THE UK coronavirus death toll has risen to 37,460 after 412 more fatalities were recorded in the last 24 hours.
A total of 267,240 are now infected with the bug across Britain – up 2,013 from yesterday.
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Today's spike in deaths is more than three times greater than yesterday's, when 134 fatalities were logged.
This is likely to be due to a lag in reporting over the long weekend – figures are generally expected to be low after the bank holiday Monday before catching up again on Wednesday.
Today's jump is bigger than the rise recorded last Wednesday (363) – however it remains smaller than every jump recorded on a Wednesday since lockdown began.
It comes as
- Britain could be "'back to normal by August"
- Local lockdowns could be thrown in place from Thursday
- Dentists could treat patients in next three weeks
- Ebola drug given green light to treat coronavirus
- Bojo to announce new track and trace programme
- The government has revealed the full list of retailers that can reopen on June 15
- Barbecues and garden parties could be allowed by the end of June
- Small numbers of children will head back to class when schools reopen from next week
In England, 26,049 hospital patients have died from the virus – up 183 from yesterday’s tally.
The rise, recorded by NHS England, is larger than any daily jump recorded in England since last Thursday, when 187 deaths were logged.
Again, this is likely to be due to a lag in reporting over the long weekend.
Patients were aged between 43 and 101 years old – and all but two of them had underlying health conditions.
It compares to figures recorded at the peak of the virus (April 10) when 56 out of 866 patients who died in England were healthy.
Although today's rise in England is greater than the rise recorded last Wednesday (166), it is significantly smaller than every daily rise recorded on a Wednesday throughout April and the rest of May, suggesting the coronavirus death rate is continuing to make a steady decline.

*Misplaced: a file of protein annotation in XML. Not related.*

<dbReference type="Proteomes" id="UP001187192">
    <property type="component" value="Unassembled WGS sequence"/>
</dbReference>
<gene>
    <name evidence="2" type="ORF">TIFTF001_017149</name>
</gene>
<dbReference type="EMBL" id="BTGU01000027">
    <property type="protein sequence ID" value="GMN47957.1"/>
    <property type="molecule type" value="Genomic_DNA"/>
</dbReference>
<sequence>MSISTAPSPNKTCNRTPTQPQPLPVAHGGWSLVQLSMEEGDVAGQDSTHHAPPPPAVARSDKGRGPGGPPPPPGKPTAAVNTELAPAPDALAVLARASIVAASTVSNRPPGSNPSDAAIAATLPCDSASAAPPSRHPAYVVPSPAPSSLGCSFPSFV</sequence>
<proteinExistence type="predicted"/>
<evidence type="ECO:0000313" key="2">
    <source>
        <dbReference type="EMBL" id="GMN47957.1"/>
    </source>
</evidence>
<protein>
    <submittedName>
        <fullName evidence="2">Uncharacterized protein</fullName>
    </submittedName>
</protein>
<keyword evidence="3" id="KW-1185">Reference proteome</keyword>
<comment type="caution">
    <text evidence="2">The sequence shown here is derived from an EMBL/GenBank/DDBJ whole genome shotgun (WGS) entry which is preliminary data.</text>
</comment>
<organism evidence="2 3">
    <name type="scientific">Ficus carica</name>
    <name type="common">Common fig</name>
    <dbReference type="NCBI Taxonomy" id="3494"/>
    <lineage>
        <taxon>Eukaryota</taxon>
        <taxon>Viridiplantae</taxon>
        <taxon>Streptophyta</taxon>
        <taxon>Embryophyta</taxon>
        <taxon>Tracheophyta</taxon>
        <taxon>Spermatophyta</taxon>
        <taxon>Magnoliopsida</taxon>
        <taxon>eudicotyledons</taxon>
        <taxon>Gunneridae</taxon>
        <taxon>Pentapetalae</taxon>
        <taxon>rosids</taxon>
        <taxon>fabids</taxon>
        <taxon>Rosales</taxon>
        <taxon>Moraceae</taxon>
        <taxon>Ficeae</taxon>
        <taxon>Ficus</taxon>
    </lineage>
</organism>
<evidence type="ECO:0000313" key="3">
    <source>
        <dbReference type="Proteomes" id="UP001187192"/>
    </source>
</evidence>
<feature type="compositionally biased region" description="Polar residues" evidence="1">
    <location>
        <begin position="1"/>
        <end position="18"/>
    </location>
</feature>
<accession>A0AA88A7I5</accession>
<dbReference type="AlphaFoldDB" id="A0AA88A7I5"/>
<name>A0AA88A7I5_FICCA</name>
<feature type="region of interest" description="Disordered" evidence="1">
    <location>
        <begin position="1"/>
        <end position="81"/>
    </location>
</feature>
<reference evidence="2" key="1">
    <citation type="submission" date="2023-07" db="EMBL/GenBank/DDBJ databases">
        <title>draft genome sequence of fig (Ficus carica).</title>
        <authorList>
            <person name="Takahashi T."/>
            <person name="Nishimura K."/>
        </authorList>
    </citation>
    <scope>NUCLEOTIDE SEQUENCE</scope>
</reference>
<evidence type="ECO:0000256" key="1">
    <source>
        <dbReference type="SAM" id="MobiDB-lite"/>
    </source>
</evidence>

In Scotland, a further 13 deaths were recorded today, bringing the coronavirus death toll in Scotland to 2,304.
In Wales, 11 deaths were confirmed in the last 24 hours, bringing the total there to 1,293.
Northern Ireland announced two deaths from the bug today – having reported no new coronavirus fatalities for the first time since March 18, yesterday.
The numbers come after the Office for National Statistics yesterday revealed 47,000 people could have been killed by the deadly bug in Britain already.
The ONS figures show that 42,173 died from the virus in England and Wales up to May 15.
Combined with the latest ONS stats for Scotland and Northern Ireland, it means a total of 46,383 have died across the UK.
A further 964 hospital patients in England who had tested positive for Covid-19 died between May 16 and May 24 meaning that the overall UK death toll is just above 47,300.
The figure is 10,000 more than the official Department of Health stats.
Last night the Health Secretary suggested Britain has met four out of five tests for lifting the lockdown after sealing a huge PPE deal.
Speaking during the Government's daily coronavirus briefing, Matt Hancock revealed "significant progress" had been made on securing enough vital equipment to help protect those working on the front line in hospitals and care homes.
The Government did not outline specify, however, whether the new PPE supplies would cover dentists.
MPs have been pushing for dental surgeries to reopen, telling dentists to prepare to treat patients in the next three weeks.
Plans announced in Scotland stated that urgent care centres will be opened first followed by dental practices – England is set to follow these plans.
Meanwhile the antiviral drug remdesivir – originally developed to tackle Ebola – was given the green light for the NHS today.
Mr Hancock hailed the drug the "biggest step forward" in treating coronavirus since the crisis began, after trials found it helped hospitalised patients recover almost a third faster.
The good news comes as extreme lockdown measures are expected to be lifted soon, with barbecues and garden parties for ten person 'bubbles' expected to be allowed from the end of June.
An ex World Health Organisation expert has even said Britain could be "back to normal" by August.
The new plans would allow different households to meet for the first time in months, although they would be capped at two households at a time.
Tough local lockdowns could, however, be thrown in place from Thursday to rapidly isolate new coronavirus sufferers.
Boris Johnson is set to announce the Government’s crucial new ‘track and trace’ programme, which will go live either on Thursday or Friday, when an army of 25,000 contact tracers will begin work hunting down new cases.
It will mean whole towns could face their own lockdowns – with schools, businesses or workplaces closed – if there are regional flare-ups.
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